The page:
Tuesday, January 08, 2008

Yesterday

was a bellwether day for me. (First aside: it’s a word I’ve always wanted to use, & this is probably my first opportunity to use it in an unforced context. But I always thought it was “bellweather”, until I checked that I had its meaning correct & discovered it comes from the name given to the lead sheep in a flock, the one that has a bell around its neck, the one the others follow.)

I was going to play around with its component parts. The weather — still muggy, & the first day in a while we’ve had the aircons on — & bell, because yesterday was the day I would have been going back to work if I hadn’t retired, & so, in a sense, it was the bell ringing for the last lap, the last leg of the journey. (Second aside: despite that, I don’t feel I’m on my last legs, though they creak a bit & my left kneecap, my patella — another word I’ve always wanted to use — clicks when I walk so I sound like a deathwatch beetle when I approach.)

Anyway, it felt strange yesterday. There was a silence around me; not really a silence since there was noise but perhaps more of an atmosphere, like being underwater in a divingbell or something. (Third aside: if I had no shame I’d use bathysphere, because it’s another word........)

Whatever it was it was tangible. I managed to pierce its skin by focusing on getting one of my current tasks done, putting together the print editions of issue seven of Otoliths. (Fourth aside: the two parts look fucking great!)

The day was further brightened by the arrival of the postman. Actually, the postman & the parcelman. (Fifth aside; this is a small town. Because the parcelman, a driver for one of the courier companies here, also delivers stuff to (where I used to) work, he thinks I’m an old friend & calls me by my first name. &, since it’s a small town, he just leaves any parcels on the front porch. &, since it’s a small town, nobody steals them.)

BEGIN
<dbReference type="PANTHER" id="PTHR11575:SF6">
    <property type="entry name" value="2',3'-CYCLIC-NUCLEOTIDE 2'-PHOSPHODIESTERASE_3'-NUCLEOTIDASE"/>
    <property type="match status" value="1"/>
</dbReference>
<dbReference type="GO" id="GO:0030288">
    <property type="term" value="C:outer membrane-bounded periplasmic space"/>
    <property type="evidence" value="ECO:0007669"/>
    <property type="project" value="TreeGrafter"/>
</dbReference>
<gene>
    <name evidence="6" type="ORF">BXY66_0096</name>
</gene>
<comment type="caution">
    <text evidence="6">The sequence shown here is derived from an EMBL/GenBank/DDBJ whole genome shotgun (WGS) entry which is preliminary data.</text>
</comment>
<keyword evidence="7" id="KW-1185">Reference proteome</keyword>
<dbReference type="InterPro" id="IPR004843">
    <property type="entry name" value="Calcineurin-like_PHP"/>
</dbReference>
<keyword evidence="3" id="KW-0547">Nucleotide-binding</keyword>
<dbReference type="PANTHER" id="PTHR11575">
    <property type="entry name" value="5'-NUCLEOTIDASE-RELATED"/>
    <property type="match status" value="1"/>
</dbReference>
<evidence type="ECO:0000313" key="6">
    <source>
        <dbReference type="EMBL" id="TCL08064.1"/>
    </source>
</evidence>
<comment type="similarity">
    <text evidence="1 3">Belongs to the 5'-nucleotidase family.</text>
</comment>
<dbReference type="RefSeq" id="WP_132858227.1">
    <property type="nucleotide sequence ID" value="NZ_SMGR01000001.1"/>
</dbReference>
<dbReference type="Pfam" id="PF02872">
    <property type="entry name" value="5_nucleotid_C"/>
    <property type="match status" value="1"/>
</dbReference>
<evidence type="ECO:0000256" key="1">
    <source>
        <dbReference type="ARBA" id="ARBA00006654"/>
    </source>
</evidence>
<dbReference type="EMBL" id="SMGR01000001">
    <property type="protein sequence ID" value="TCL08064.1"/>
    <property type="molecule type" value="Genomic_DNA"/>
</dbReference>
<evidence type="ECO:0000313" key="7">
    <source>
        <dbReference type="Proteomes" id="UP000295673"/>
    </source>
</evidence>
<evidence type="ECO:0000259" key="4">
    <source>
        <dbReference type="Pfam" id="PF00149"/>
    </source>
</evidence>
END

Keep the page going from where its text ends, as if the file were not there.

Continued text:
The postman brought me Sheila Murphy’s New Year poemcard — eat yr heart out, Hallmark — In the Year 2008 which took five days to get from the U.S. to Australia, & then another five days to reach me from wherever it was re-sorted here. As I often say, where we live is actually beyond the edges of the Earth. (Sixth aside: since Eileen is also on Sheila’s mailing list, you can read the poem here.)

The parcelman brought me my eagerly-awaited contributor’s copy of the Nick Piombino-edited OCHO #14. Lulu went overboard on their packaging for this one. Starting from the inside: the book inside a soft polypropylene (?) open-sided “envelope” which was then shrinkwrapped to a much larger piece of cardboard which fitted snugly into what I can only describe as a pizza box that could probably have contained all the previous copies of OCHO as well. (Seventh aside: you can read Ron Silliman’s review of the issue here.)

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